It has been more than two years since the Yemeni crisis began and in that time, an alarming 17 million people (60 percent of the population) have become food insecure. Many people do not know where their next meal will come from and in some villages, electricity hasn’t even been restored. To survive, over 3 million citizens have abandoned their homes and found refuge elsewhere. Those who stay behind face many challenges, including broken down public services, scarce medical care, a cholera epidemic, and a lack of electricity.
Though the future looks bleak, it is not without hope. Some, like chemical engineering graduate Omer Badorkhon, are taking action to help neighbors in their country. The 24-year-old invented a micro-scale biogas device that transforms trash into fuel. Because it combats indoor pollution, supplies clean fuel to rural homes, and helps curb global warming, the young inventor won the Young Champions of the Earth prize from United Nations Environment Program (UNEP) and polymer company Covestro. With the $15,000 prize money, he aims to construct 50 to 80 units.
Childhood memories of seeing his mother cook in a smoke-filled kitchen provided inspiration for the endeavor. And last year, while designing a landfill in Mukalia City with a group of students, the 24-year-old came up with an idea to combat indoor pollution. Badokhon realized that recovering biogas from the landfill would take several years and would only serve one city. That’s why he challenged himself to create a micro-scale plant for individual homes. Reuters reports that Badokhon’s goal was to keep the city streets clean from trash (which has led to a cholera epidemic) while at the same time provide family units with clean cooking fuel and lighting and organic fertilizer.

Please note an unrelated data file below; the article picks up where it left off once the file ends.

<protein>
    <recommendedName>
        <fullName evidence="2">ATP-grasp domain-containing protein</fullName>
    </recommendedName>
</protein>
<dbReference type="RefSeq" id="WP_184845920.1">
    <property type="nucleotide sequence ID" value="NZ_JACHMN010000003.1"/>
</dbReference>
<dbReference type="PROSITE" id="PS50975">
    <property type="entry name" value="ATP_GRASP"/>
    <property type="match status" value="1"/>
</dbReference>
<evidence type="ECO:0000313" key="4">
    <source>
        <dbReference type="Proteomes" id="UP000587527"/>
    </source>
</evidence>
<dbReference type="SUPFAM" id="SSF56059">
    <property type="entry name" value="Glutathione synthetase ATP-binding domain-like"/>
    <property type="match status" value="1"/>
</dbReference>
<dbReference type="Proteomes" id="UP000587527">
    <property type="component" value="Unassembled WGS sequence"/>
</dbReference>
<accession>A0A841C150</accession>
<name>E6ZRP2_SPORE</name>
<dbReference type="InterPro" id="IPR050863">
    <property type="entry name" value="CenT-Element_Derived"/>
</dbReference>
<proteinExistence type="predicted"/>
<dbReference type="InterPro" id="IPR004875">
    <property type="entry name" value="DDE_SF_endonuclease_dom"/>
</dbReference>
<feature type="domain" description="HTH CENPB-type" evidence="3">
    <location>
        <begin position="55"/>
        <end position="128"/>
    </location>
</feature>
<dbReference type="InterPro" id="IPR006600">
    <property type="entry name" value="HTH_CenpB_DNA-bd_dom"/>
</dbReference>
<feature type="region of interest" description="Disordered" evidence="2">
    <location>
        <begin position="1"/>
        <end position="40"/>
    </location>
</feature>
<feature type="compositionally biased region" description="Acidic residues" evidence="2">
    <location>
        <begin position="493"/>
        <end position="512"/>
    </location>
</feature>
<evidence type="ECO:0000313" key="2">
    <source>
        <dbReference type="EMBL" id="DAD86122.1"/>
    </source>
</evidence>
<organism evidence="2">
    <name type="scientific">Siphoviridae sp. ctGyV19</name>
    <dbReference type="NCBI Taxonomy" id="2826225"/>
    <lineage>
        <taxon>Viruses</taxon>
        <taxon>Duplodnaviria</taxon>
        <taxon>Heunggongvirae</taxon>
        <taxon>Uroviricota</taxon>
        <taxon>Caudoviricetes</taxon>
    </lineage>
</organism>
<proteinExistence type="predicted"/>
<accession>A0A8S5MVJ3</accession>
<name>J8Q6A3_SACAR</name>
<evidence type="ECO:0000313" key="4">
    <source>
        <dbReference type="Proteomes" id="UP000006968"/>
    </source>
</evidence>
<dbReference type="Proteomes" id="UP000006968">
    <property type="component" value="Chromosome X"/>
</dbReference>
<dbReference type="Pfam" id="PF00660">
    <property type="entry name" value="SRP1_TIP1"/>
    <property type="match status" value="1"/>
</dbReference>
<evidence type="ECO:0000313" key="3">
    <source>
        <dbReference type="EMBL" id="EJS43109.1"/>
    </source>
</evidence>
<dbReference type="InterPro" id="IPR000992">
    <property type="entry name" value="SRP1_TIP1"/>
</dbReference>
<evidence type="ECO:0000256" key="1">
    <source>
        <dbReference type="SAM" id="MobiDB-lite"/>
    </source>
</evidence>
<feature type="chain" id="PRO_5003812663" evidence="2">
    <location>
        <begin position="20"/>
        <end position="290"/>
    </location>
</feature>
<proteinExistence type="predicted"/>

“In some villages, electricity has not been restored since the conflict began in 2015,” the inventor told the Thomson Reuters Foundation. “In Mukalla City where I now live, I remember how desperate I felt trying to complete university assignments by candlelight when power shuts down for four to six hours every day.”
Thanks to Badokhon’s hard work, the micro biogas plant will soon be realized. Each device will be constructed locally using either plastic or fiberglass and 1,500 homes will pilot the invention over the next eight months. Badokhon will also be using his $15,000 prize money to build the first batch of 50 to 80 units. Thanks to the Yemeni oil company PetroMasila, an additional $10,000 was received to further his research.
The awards jury claims that the project will benefit the populace in a variety of ways. First, it will prevent global warming from worsening by utilizing organic waste that produces methane. It will also reduce widespread dumping of waste, which is the major culprit for the cholera epidemic. Finally, it will supply clean fuel for rural homes where more than 3 million people still cook over open fires. Smoke inhalation can cause respiratory illness and even death.
Biogas, which is a renewable source of energy produced when bacteria break down biodegradable material in oxygen-deprived chambers, can be used in its pure form for cooking, combusted to create lighting and heat, and refined into natural gas. After tinkering with his project for months, the inventor refined a biochemical catalyst that breaks down organic waste at an increased speed. When combined with specially designed fermenting chambers, the technology doubles the amount of biogas produced from one quantity of waste feed.
Badokhon says Yemenis, on average, produce half a kilo of organic waste per day. This means a family has 2-4 kilograms per day to use for a biogas unit. This can provide two hours of cooking fuel without a catalyst. Or, as the inventor puts it, “sufficient to make lunch.”
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